Tesla’s Megawatt Charger Steals the Show From the Semi-Truck

Tesla’s Megawatt Charger Steals the Show From the Semi-Truck

Today, Tesla unveiled the delivery-ready Semi, its long-haul truck that was first announced some years ago. But the event also brought on some huge news for the Tesla Cybertruck and megawatt charging for both vehicles.

The presentation was given… On the back of a Tesla Semi, and it was announced that the first delivery using one of the trucks had already been completed (it was a shipment of Fritolay chips to the presentation hall).

One of the key standouts of the event wasn’t Tesla CEO Elon Musk proving he was terrible at giving a presentation, rather it was the announcement of the DC charger for the Semi – a 1mW charger with liquid cooling.

Musk announced that not only would the truck be serviced by one of the ultra-powerful chargers, but that the upcoming (and U.S. exclusive) Tesla Cybertruck will be able to leverage the megawatt speeds available from this cable. Such cables would provide incredible charging speeds with a greater current.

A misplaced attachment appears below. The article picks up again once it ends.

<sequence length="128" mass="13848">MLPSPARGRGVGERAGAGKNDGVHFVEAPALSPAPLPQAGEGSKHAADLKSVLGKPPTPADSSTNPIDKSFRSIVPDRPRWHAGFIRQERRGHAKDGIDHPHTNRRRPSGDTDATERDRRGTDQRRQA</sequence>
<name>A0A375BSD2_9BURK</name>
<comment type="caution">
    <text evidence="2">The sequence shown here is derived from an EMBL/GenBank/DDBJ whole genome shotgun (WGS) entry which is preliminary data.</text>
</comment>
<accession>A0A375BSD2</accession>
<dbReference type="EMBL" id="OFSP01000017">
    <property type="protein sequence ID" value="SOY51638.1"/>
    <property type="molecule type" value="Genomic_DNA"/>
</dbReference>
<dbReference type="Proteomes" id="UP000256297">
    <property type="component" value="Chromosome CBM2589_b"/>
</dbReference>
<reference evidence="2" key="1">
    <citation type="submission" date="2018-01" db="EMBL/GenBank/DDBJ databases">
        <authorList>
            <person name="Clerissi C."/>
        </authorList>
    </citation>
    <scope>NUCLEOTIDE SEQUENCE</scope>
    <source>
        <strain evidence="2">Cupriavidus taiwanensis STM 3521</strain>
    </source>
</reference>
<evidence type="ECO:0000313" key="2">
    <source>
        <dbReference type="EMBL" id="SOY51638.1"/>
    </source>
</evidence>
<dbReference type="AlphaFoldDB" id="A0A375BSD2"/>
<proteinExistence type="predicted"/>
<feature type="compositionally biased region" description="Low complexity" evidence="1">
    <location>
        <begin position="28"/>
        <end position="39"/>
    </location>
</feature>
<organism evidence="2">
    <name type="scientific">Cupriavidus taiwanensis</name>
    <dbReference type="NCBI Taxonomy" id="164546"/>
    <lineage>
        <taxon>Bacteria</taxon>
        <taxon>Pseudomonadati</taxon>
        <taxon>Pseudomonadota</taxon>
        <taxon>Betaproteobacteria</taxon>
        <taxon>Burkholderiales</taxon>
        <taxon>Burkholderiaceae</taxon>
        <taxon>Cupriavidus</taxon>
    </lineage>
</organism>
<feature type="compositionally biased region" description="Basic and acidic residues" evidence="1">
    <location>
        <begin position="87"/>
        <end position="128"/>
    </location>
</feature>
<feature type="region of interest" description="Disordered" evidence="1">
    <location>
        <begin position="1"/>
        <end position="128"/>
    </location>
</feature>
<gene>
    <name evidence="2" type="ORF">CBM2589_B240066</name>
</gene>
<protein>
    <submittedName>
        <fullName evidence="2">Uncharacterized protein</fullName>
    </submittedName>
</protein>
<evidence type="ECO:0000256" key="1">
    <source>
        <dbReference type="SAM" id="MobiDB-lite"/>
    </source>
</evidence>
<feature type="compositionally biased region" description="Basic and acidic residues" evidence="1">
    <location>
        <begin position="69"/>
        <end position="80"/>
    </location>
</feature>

It’s unclear whether or not other upcoming Tesla models will be able to charge using the cables, but we’ve reached out to Tesla for comment.

The new Tesla chargers are planned for superchargers next year, but will likely be restricted to markets where the Semi and Cybertruck will be available (namely, the U.S.). We’ve clipped the section below.

“Obviously to charge a truck like this quickly you need a high-powered charger,” Musk said.

“So we developed a megawatt-class charger, that’s capable of charging at a megawatt to DC.

“It’s liquid-cooled, so you don’t need a giant elephant trunk of a cable.”

Tesla also claims that the truck was able to complete a 500-mile trip (805km) with a full load, and shared a super-cut of the journey (an uncut version will be available on YouTube later, according to Musk).

The presentation also briefly touched on the grunt that this thing can do and, unsurprisingly, it’s very powerful.

With a tri-motor approach where the front motor switches off when cruising (for efficiency) and turns back on for torque, the Semi is able to conquer inclines effortlessly, with a clip being shown of the Semi leaving another truck in the dust up a hill.

If you’re wondering if you’ll see a Tesla Semi in Australia anytime soon, we’re quite low on the pecking order.

The company said last year that we’d miss out entirely unless our road rules change. The truck is currently wider than what Australian design rules allow for.

Anyway, regardless, congratulations to Tesla for this pretty monumental achievement. Hopefully, it doesn’t undergo as many recalls as other Tesla vehicles.

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